stick in craw

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stick in (one's) craw

To rankle or irritate one. It really sticks in my craw that he would lie and take all the credit for my idea!
See also: craw, stick
Farlex Dictionary of Idioms. © 2015 Farlex, Inc, all rights reserved.

stick in your ˈthroat/ˈcraw/ˈgullet

(informal) if something sticks in your throat, it is difficult or impossible to agree with or accept: It really sticks in my throat that I get paid less than the others for doing the same job.
See also: craw, gullet, stick, throat
Farlex Partner Idioms Dictionary © Farlex 2017

stick in (one's) craw

To cause one to feel abiding discontent and resentment.
See also: craw, stick
American Heritage® Dictionary of the English Language, Fifth Edition. Copyright © 2016 by Houghton Mifflin Harcourt Publishing Company. Published by Houghton Mifflin Harcourt Publishing Company. All rights reserved.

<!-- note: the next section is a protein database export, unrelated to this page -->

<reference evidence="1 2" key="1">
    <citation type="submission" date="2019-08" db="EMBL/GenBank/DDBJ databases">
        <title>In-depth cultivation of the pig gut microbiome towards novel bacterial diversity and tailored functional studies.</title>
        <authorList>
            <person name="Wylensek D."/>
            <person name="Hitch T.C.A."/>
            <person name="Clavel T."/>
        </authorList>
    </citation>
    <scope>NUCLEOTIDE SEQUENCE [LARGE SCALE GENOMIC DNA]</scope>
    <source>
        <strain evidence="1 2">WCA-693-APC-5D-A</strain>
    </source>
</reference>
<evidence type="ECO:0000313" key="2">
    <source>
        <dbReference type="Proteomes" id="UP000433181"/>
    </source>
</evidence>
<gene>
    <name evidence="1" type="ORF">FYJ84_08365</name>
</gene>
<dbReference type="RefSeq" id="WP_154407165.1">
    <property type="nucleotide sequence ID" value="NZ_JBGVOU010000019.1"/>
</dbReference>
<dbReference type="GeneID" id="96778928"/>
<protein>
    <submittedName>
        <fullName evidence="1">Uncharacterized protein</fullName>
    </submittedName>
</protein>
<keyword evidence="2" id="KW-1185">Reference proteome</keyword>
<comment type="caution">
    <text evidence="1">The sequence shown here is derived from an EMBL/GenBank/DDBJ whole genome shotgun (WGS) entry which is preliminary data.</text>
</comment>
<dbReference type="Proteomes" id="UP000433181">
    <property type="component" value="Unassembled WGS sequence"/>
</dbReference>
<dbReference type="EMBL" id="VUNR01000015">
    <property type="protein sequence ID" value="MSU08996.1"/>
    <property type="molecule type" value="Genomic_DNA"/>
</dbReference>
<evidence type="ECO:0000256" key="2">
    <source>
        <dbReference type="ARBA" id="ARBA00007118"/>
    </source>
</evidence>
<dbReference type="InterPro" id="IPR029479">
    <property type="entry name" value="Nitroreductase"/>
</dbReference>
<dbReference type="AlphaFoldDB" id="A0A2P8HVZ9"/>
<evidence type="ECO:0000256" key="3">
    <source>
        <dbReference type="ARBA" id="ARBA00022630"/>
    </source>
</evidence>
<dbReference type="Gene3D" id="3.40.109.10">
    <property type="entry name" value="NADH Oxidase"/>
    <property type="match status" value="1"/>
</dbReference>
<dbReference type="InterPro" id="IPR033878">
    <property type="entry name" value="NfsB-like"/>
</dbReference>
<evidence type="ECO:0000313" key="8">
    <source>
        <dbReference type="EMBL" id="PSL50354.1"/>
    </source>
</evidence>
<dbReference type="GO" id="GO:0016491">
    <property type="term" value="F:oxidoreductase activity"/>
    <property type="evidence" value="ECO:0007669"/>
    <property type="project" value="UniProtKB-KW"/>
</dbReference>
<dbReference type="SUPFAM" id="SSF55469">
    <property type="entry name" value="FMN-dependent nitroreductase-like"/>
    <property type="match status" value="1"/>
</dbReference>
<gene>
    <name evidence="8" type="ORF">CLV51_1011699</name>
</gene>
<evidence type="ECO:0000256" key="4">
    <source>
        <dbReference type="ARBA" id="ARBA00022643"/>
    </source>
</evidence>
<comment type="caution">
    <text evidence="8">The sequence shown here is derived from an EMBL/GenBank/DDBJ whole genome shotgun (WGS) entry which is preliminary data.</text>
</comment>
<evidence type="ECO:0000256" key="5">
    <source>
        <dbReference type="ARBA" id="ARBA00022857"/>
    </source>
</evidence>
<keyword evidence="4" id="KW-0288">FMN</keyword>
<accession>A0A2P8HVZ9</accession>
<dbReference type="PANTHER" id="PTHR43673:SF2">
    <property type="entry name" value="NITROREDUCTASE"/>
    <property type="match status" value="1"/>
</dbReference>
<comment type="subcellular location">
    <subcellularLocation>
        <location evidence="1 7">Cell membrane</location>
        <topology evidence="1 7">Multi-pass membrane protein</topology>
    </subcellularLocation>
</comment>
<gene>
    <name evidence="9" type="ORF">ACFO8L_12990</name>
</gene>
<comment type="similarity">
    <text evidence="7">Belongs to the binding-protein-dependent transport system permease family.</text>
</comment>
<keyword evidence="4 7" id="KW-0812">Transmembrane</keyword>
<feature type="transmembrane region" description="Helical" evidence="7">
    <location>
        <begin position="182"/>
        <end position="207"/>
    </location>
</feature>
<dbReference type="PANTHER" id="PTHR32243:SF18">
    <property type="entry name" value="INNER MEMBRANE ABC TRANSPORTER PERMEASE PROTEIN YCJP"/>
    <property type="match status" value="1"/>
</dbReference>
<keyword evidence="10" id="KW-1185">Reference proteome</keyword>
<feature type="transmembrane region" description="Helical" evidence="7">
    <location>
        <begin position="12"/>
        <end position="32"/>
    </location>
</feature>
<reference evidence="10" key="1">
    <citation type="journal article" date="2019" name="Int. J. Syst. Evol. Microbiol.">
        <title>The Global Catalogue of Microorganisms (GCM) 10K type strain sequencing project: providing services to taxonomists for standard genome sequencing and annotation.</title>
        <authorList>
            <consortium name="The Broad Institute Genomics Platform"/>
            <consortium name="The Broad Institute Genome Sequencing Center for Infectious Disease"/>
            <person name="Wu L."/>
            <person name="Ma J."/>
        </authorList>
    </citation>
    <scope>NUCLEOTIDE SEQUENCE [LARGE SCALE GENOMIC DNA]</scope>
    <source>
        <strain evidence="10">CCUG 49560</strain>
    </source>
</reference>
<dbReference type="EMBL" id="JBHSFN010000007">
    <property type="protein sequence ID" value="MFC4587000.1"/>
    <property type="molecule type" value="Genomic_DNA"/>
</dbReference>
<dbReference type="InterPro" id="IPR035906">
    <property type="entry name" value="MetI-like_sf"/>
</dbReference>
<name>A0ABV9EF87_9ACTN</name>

stick in one's craw, to

To be so offensive or disagreeable that one cannot swallow it. This expression is the modern version of stick in one’s gizzard, gullet, or crop, all referring to portions of an animal’s digestive system. Their figurative use dates from the late seventeenth century. Jonathan Swift recorded one in Polite Conversation (1738): “Don’t let that stick in your gizzard.” Dickens used still another in a letter in 1843: “Your dedication to Peel stuck in my throat.” More recently Martin Cruz Smith wrote, “Doesn’t it stick in your craw that you got absolutely nowhere in the investigation?” (Wolves Eat Dogs, 2004).
See also: stick, to
The Dictionary of Clichés by Christine Ammer Copyright © 2013 by Christine Ammer
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